An audio recording of the "roughly three hour meeting" involving 30 NFL owners, players and league execs in October to address protests during the national anthem reveals how they all "confronted an unprecedented moment -- mostly by talking past one another," according to a front-page piece by Belson & Leibovich of the N.Y. TIMES. The players during the confidential meeting at NFL HQ in N.Y. "sounded aggrieved." After "discussing a proposal to finance nonprofit groups to address player concerns," the players "wanted to talk about why Colin Kaepernick ... was, they believed, being blackballed by the owners." The owners "sounded panicked about their business under attack, and wanted to focus on damage control." Meanwhile, Patriots Owner Robert Kraft "pointed to another 'elephant in the room.'" Kraft: "This kneeling. ... The problem we have is, we have a president who will use that as fodder to do his mission that I don’t feel is in the best interests of America. It's divisive and it’s horrible." Eagles Owner Jeffrey Lurie, who "called Trump's presidency 'disastrous,' cautioned against players getting drawn into" his tactics. Bills co-Owner & CEO Terry Pegula "sounded anguished over the uncertainty of when Trump would take another shot at the league," while Jaguars Owner Shad Khan "countered that the worst was behind them." However, Texans Owner Bob McNair was "more direct." He "urged the players to tell their colleagues to, essentially, knock off the kneeling." McNair: "You fellas need to ask your compadres, fellas, stop that other business, let's go out and do something that really produces positive results, and we'll help you." Belson & Leibovich noted over the course of the discussion about kneeling, the owners "kept returning to one bottom-line issue: Large numbers of fans and sponsors had become angry about the protests" (N.Y. TIMES, 4/26).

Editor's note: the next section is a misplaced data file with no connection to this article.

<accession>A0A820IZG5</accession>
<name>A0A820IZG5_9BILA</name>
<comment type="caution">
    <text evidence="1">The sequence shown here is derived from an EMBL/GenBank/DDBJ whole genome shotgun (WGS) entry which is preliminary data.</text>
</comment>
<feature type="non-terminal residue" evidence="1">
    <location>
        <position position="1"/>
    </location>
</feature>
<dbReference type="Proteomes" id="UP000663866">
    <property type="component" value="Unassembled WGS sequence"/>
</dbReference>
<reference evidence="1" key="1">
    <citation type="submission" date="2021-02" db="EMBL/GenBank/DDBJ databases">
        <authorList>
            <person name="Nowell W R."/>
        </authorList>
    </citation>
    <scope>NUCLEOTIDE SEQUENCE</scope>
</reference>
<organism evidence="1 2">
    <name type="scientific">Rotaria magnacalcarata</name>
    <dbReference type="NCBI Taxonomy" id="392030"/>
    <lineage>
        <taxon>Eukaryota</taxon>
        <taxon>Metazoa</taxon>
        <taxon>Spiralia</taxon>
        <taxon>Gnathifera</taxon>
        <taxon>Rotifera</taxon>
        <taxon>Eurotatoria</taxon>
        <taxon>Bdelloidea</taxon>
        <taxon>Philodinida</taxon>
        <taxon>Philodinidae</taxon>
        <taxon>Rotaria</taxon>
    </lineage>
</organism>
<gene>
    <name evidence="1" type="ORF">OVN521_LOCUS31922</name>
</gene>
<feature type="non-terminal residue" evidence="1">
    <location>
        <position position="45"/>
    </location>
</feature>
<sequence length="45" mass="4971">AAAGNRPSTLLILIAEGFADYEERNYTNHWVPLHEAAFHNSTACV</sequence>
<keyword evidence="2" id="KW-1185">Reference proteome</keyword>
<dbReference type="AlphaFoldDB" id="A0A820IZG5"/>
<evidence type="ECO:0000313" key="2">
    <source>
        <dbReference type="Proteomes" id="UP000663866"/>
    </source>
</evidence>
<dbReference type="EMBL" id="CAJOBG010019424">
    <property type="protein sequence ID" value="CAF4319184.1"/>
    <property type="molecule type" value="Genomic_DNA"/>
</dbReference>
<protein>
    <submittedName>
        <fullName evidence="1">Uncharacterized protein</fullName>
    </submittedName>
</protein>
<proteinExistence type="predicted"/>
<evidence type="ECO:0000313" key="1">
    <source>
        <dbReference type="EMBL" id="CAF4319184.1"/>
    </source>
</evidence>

TELL ME WHAT YOU REALLY THINK: USA TODAY's Gleeson & Perez cite a source as saying that neither the players nor the owners were "aware they were being recorded, though it is not clear who did the taping." Meanwhile, former NFLer Chris Kluwe "sees significance in the owners' positions" after hearing the recording. Kluwe said, "It was clearly obvious all along that the owners are just interested in making more money. That's been clear for years, whether we are talking about concussions, prescription pills or not letting a player peacefully protest." He added on the comments of Kraft, Lurie and Eagles DE Chris Long, "Kraft and Lurie say they don't agree with Trump, but they had no answer when Chris Long asked why Kaepernick hasn't been signed. Their words don't match their actions. The owners' actions, in fact, show they are willing to support Trump by their silence" (USA TODAY, 4/26). In S.F., Ann Killion writes the "description of the meeting details absurdities," like Pegula "suggesting the league find a spokesman in the same vein as the late Charlton Heston's NRA role." It took Eric Reid, who "wore a Kaepernick shirt over his dress shirt, to bring the conversation back to the man who originated the protest." The NFL "would like you to believe" Reid and Kaepernick's "lack of employment is pure coincidence." Killion: "It's not" (S.F. CHRONICLE, 4/26).
TRYING TO MAKE SENSE OF IT: ESPN's Clinton Yates said Pegula's comment about Heston shows how "out of touch" the owners are "with America." The reason why ratings are down "is because people aren't as interested in watching guys bash their brains in on a dangerous level in America as they once were." ESPN's Bomani Jones said the owners do not sound like they are "grounded in any amount of principle whatsoever and they just seem like, 'How do we make this thing go away?' And it's going to be hard for them to find a way to make it go away with the players if it doesn't seem like they actually care about these matters." The L.A. Times' Bill Plaschke said the owners "look terrible." ESPN's Jemele Hill added, "The word I would use is spineless. That's how they came across ... and it's very interesting to me that they're more than willing to capitulate to one crowd, to one type of fan versus the other" ("Around The Horn," ESPN, 4/25).